Erdoğan underlined that threat last month, declaring at a party rally that it was “unacceptable” for Turkey not to have its own arsenal. He claimed falsely: “There is no developed nation in the world that doesn’t have them.”
As a signatory to the nuclear non-proliferation treaty, Turkey has committed not to acquire nuclear weapons.
Alexandra Bell, a senior policy director at the Centre for Arms Control and Non-proliferation, said the Trump administration did not have confirmed officials in key posts that would normally be tasked with dealing with such nuclear dilemmas.
“The president is sending out angry tweets and I don’t think giving the proper amount of attention and concern to what is a potentially volatile situation,” Bell said.
Jeffrey Lewis, a non-proliferation expert at the Middlebury Institute of International Studies, said: “The US doesn’t need Turkey’s agreement to remove the weapons. The US can do it unilaterally, and I think the US should do it unilaterally and do it immediately. If people are really concerned that this is going to somehow be the final nail in the coffin, it’s kind of silly as the coffin is firmly nailed shut. The relationship is in total freefall.”
However, Vipin Narang, a nuclear expert and political scientist at the Massachusetts Institute of Technology, said removing the weapons would not be straightforward. “Extracting them under these circumstances may be incredibly risky since it would involve removing 50 nuclear weapons from the vaults, moving them on a Turkish base and flying them out of Turkish airspace,” Narang said. “They could be vulnerable to accidents, theft or attack.”
As the Turkish offensive continues, Turkey’s place in the Nato alliance has come under increasing strain. At a meeting on Monday, EU foreign ministers agreed to follow France and Germany’s lead in ceasing arms sales to Turkey, while condemning Turkey for undermining “the stability and security of the whole region, resulting in more civilians suffering”.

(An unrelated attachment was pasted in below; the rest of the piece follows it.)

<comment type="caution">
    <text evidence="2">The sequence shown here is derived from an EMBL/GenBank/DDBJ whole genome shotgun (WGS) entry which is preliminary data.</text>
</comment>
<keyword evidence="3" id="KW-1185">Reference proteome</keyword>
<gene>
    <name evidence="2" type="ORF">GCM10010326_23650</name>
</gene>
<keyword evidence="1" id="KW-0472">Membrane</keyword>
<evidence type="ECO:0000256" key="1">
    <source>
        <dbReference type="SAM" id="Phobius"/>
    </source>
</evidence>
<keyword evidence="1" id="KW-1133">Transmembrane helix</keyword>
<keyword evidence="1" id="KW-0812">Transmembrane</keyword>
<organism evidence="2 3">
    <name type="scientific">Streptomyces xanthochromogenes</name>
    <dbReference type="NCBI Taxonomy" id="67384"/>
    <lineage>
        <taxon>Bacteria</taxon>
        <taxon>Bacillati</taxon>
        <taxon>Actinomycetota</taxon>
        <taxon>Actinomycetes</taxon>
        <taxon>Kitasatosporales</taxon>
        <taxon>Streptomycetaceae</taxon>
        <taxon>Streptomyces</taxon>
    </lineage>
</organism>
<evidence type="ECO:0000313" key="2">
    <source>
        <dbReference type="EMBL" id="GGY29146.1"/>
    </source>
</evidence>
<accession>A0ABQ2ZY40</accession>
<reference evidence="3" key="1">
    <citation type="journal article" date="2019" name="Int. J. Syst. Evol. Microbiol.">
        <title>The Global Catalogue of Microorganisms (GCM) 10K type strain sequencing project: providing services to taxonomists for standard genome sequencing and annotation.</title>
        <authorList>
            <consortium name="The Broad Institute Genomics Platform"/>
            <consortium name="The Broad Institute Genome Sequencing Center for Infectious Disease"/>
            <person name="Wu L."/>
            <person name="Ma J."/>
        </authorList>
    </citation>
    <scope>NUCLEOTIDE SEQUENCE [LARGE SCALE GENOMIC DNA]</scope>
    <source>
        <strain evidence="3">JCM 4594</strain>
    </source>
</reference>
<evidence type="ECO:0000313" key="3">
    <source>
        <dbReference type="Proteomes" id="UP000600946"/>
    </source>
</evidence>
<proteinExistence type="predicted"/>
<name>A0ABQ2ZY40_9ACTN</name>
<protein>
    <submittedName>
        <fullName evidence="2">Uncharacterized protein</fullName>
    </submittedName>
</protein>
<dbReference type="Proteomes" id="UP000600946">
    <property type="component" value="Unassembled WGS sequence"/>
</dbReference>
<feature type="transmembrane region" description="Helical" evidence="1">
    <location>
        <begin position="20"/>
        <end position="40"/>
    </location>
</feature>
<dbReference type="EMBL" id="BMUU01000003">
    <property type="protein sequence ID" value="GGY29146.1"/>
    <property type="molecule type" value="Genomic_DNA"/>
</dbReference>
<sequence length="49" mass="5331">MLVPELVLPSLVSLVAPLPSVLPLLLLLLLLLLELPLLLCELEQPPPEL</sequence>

As most EU states are Nato members, Brussels had to turn to a lesser-used legal mechanism to stop weapons sales, prompting concerns of a pretend embargo. The EU foreign policy chief, Federica Mogherini, insisted the measures would have the same effect as a conventional arms embargo and promised EU officials would check on national enforcement of the ban.
The EU statement, which also described Turkey as “a key partner”, underlines Europe’s dilemma over a military ally on its doorstep that shelters more than 3 million Syrian refugees and prevents would-be migrants from travelling to the EU under a 2016 pact. “It is not a kind of relationship that you can define as a black and white one; it is a complex multilayered, dimensional partnership,” Mogherini said.
The British government initially opposed using the word “condemns” in the EU statement but relented. EU diplomats played down the significance of the UK’s late agreement: “It shows they have been otherwise engaged in the last few months and that they are already looking beyond their [EU] exit,” one diplomat said. “That’s legitimate.”
British officials, having long said privately that no departing member state should block EU decisions, were keen to stress the importance of acknowledging Turkey as a crucial partner in the region.